Nelson: We had such a good experience with plum wine the first time that we tried it again. We bought this at a local grocery store and served it with ice at the ryokan. There are plums inside the glass as well. It didn't turn out to be as good as our first experience, as it was still sweet and a bit sour, but the alcohol taste was much stronger than before.
In Japan, not only can you buy cold drinks, but you can also buy hot drinks to go. Convenience stores will have an anti-refrigerator section which is heated and contains hot drinks like coffee and tea in plastic bottles. Neat. I bet some people would have an issue with having a hot liquid in a plastic container, but you have to admit it is convenient. Even vending machines (not pictured) throughout Japan serve hot drinks!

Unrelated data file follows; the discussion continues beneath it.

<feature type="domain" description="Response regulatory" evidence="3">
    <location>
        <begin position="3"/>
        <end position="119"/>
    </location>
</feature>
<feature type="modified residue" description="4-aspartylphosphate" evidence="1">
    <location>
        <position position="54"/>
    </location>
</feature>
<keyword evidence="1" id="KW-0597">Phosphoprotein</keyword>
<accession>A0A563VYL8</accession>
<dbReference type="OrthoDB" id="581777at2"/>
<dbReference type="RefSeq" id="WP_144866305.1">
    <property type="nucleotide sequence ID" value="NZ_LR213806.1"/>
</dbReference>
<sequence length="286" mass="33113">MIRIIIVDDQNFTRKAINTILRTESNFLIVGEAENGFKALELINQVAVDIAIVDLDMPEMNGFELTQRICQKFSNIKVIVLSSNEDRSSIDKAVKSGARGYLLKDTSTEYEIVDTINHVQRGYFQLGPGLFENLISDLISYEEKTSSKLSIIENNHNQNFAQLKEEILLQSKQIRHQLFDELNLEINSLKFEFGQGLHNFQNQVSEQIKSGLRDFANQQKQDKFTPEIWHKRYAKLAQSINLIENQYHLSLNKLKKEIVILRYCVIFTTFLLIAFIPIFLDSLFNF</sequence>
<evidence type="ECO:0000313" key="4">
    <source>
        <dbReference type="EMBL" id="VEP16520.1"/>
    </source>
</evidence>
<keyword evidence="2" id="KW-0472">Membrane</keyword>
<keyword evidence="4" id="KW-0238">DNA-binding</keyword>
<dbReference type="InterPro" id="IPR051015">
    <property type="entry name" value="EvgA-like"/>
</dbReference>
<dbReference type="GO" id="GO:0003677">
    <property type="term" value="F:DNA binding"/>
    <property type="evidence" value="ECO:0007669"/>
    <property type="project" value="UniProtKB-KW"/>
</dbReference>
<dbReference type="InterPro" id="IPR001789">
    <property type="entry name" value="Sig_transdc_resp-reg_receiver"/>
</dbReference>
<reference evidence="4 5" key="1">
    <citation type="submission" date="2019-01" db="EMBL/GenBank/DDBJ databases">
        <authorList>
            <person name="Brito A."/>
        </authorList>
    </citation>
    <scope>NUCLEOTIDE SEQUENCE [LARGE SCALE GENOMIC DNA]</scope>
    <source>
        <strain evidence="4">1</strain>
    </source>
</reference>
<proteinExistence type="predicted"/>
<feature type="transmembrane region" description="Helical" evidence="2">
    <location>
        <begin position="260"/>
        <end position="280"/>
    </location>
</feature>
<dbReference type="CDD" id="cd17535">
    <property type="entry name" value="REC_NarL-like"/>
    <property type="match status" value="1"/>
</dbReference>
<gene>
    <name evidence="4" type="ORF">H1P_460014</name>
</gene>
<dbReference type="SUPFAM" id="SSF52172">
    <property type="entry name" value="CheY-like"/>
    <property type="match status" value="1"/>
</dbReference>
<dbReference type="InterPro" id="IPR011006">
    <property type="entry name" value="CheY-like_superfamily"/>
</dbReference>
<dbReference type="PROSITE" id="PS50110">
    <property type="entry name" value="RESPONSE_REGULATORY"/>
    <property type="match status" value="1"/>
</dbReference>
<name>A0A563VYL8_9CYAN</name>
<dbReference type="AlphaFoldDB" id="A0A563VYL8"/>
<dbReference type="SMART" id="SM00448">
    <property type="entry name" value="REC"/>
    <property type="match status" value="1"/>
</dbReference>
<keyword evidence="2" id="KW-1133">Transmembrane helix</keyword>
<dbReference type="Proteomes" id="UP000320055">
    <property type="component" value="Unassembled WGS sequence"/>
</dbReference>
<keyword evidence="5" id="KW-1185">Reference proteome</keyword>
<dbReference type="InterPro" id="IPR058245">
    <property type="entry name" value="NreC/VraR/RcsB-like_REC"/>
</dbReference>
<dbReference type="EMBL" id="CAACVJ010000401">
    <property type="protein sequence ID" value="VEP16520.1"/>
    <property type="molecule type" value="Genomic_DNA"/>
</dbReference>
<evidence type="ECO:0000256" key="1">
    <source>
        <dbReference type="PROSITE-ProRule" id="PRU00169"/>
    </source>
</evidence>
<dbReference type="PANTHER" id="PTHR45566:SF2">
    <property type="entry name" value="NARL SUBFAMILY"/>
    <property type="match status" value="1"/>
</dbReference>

This next time, we were waiting around for a bit and decided to wait at the bar. We ordered a plum wine and a Sapporo. Of course the Sapporo came in a frosted glass. Meanwhile, the plum wine was served from a huge homemade jug the owner brought out from under the counter. After asking Jeff about it, apparently it is common for places to make their own plum wine and serve that. There are kits that can be bought that help you make your own plum wine. This homemade plum wine was good, but fairly diluted with all that ice. I drank this pretty fast and it was refreshing.
What goes well with beer? In Japan, the most common bar snack is rice crackers. We bought these at the 100 yen store and they turned out to be really really tasty. Crunchy, salty and flavourful, I can see why it goes so well with beer!
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